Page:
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Under Osman's TreeThe Ottoman Empire, Egypt, and Environmental History$
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Alan Mikhail

Print publication date: 2017

Print ISBN-13: 9780226427171

Published to Chicago Scholarship Online: September 2017

DOI: 10.7208/chicago/9780226427201.001.0001

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History from Below

History from Below

Chapter:
(p.34) 2 History from Below
Source:
Under Osman's Tree
Author(s):

Alan Mikhail

Publisher:
University of Chicago Press
DOI:10.7208/chicago/9780226427201.003.0003

This chapter focuses on two aspects of irrigation in rural Ottoman Egypt—canal dredging and the changing shape of alluvial islands in the Nile and its tributaries. Canals had to be dredged regularly throughout Egypt to keep water flowing in the countryside, and likewise the vicissitudes of the Nile ensured that alluvial islands were continually getting larger and smaller, reforging their spatial form, and connecting and disconnecting from canal banks. Part and parcel of canal dredging was the establishment of legal precedent for the responsibility of maintaining properly functioning waterways and other irrigation works. The challenges posed by the constantly changing shape of alluvial islands contributed to notions about what constituted evidence for the continuous use and cultivation of property. Both dredging and the physical flux of alluvial islands thus altered the literal shape of Egypt’s landscape, changed political and social relationships between peasant groups and between peasants and the Ottoman state, affected rural labor practices, challenged the abilities of rural Islamic courts to adjudicate complex disputes, and reshaped economic interests.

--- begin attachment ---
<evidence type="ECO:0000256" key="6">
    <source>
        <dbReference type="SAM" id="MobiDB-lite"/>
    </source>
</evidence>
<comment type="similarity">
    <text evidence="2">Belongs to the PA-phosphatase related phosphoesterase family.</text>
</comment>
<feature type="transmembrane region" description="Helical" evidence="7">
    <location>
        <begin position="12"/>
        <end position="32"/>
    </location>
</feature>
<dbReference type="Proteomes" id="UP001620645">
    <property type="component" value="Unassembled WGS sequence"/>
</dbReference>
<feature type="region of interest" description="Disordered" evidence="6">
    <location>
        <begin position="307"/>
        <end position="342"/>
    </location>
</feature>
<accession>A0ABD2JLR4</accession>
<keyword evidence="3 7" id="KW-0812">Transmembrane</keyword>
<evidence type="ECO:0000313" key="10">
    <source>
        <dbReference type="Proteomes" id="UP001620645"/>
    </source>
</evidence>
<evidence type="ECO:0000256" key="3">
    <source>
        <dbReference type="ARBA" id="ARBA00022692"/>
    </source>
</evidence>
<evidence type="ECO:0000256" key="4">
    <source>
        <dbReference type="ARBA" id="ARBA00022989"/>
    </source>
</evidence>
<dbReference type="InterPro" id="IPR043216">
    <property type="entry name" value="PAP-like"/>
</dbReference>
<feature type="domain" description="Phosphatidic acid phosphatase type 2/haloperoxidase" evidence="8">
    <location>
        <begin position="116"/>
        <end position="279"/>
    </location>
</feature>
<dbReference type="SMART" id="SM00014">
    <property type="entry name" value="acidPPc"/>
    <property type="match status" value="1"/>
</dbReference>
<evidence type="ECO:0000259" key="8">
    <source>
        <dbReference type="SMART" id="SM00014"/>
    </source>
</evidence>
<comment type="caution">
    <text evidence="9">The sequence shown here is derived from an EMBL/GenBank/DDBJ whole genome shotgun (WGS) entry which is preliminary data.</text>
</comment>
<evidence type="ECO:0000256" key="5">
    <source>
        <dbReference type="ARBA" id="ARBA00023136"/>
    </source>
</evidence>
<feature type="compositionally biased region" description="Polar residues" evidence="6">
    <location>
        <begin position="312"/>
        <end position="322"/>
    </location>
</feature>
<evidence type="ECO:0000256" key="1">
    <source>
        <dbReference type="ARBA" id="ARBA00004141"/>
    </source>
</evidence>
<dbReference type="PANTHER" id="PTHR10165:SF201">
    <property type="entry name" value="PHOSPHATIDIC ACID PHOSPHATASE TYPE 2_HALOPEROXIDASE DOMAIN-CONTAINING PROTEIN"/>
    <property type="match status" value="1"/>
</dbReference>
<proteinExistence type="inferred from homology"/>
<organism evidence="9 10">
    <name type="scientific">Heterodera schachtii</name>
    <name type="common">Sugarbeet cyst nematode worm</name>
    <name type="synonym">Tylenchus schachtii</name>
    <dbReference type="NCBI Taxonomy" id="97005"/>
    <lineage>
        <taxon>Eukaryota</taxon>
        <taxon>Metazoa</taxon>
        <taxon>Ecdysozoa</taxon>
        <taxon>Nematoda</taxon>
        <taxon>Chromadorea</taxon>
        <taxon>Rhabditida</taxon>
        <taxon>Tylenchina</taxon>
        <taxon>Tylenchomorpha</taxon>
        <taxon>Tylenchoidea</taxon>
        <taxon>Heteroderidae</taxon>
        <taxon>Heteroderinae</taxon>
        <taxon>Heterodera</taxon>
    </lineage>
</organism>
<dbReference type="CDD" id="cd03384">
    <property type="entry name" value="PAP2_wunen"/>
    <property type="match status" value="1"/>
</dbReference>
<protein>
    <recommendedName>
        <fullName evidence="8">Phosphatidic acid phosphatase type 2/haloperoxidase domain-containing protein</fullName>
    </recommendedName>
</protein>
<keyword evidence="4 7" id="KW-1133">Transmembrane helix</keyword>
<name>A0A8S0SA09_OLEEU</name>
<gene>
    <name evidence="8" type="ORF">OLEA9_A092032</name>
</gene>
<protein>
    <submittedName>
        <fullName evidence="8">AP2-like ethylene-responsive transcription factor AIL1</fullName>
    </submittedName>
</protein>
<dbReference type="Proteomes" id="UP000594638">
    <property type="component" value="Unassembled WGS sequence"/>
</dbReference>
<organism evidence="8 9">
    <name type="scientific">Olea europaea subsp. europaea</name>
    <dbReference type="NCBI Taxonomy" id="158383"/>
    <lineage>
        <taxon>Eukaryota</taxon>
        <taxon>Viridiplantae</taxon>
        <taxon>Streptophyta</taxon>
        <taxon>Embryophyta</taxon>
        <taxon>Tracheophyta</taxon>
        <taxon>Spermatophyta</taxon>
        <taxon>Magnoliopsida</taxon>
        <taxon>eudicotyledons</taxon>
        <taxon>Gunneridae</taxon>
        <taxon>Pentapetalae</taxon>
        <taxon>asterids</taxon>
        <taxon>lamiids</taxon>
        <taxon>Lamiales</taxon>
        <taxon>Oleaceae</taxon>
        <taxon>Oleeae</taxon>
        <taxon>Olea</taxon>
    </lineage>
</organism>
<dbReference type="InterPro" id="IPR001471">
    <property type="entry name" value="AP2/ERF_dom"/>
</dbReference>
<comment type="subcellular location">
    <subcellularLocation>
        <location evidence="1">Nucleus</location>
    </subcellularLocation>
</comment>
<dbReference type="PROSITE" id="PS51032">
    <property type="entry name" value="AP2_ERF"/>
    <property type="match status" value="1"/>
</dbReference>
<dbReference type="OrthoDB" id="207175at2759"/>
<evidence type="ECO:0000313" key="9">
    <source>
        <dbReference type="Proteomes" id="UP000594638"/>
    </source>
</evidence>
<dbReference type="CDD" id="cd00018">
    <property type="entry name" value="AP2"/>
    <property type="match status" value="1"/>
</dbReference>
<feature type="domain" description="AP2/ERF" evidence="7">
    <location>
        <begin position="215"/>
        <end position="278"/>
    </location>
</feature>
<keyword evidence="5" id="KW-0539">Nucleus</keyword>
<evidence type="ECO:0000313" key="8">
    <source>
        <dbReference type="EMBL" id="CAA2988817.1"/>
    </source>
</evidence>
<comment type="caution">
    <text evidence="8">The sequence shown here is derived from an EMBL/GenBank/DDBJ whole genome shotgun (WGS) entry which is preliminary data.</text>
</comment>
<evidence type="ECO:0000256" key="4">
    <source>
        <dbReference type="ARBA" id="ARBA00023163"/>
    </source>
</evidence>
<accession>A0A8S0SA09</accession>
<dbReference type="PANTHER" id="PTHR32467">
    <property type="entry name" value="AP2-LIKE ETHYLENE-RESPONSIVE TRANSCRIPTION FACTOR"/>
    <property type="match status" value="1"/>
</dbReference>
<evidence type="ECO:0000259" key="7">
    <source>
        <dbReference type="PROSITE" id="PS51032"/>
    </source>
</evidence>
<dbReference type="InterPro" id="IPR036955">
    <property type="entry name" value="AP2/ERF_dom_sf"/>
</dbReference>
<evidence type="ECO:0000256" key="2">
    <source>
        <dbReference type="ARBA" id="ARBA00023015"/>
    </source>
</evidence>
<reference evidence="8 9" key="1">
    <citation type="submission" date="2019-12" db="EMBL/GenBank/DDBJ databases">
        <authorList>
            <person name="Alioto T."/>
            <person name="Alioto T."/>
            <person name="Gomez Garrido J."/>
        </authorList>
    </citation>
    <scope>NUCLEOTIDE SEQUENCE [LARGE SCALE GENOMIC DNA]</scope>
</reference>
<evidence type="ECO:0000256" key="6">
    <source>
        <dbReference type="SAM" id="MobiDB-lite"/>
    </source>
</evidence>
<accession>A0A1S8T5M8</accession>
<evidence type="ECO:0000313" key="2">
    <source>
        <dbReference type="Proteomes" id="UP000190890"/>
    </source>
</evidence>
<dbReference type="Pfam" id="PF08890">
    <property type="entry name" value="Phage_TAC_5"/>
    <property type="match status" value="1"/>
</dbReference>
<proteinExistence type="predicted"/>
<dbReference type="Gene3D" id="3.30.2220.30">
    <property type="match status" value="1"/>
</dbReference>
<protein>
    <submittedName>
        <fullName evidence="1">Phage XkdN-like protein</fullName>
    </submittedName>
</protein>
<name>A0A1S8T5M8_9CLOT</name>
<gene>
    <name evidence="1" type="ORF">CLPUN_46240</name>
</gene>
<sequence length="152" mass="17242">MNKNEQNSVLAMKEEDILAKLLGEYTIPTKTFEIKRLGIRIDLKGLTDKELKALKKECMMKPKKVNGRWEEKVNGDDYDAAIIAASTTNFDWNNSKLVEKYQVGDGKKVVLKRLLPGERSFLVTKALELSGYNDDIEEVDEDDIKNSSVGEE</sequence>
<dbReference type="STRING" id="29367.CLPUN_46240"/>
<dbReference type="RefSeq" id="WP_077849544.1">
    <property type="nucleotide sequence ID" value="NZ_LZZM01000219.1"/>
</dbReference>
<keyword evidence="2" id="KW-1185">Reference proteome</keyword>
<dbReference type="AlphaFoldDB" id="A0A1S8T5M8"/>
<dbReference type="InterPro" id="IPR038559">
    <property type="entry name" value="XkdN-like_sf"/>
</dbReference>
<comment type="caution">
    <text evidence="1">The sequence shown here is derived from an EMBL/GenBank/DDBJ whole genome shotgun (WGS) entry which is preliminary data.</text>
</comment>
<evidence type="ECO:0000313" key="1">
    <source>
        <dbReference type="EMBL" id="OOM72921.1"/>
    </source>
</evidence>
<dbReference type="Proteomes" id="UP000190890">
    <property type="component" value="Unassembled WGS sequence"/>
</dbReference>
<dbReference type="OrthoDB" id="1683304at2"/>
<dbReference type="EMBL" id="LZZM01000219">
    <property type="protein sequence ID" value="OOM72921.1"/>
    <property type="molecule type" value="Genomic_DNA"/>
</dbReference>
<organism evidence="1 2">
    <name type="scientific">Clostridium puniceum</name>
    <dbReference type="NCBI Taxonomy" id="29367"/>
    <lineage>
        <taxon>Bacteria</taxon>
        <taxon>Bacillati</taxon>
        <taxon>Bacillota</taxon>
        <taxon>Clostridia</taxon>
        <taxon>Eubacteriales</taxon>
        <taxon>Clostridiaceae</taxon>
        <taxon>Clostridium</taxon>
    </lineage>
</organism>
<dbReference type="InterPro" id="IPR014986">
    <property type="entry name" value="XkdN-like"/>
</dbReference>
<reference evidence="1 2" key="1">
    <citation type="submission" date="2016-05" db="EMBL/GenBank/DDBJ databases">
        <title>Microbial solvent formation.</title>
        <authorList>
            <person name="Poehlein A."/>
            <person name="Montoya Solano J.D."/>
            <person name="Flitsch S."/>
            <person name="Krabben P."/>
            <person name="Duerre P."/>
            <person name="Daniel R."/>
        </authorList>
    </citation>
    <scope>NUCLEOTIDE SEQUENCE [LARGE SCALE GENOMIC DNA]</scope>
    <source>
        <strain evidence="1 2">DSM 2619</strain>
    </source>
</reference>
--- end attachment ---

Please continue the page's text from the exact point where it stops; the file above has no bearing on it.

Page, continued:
Keywords:   canals, dredging, siltation, islands, community, agriculture, precedent, cultivation rights

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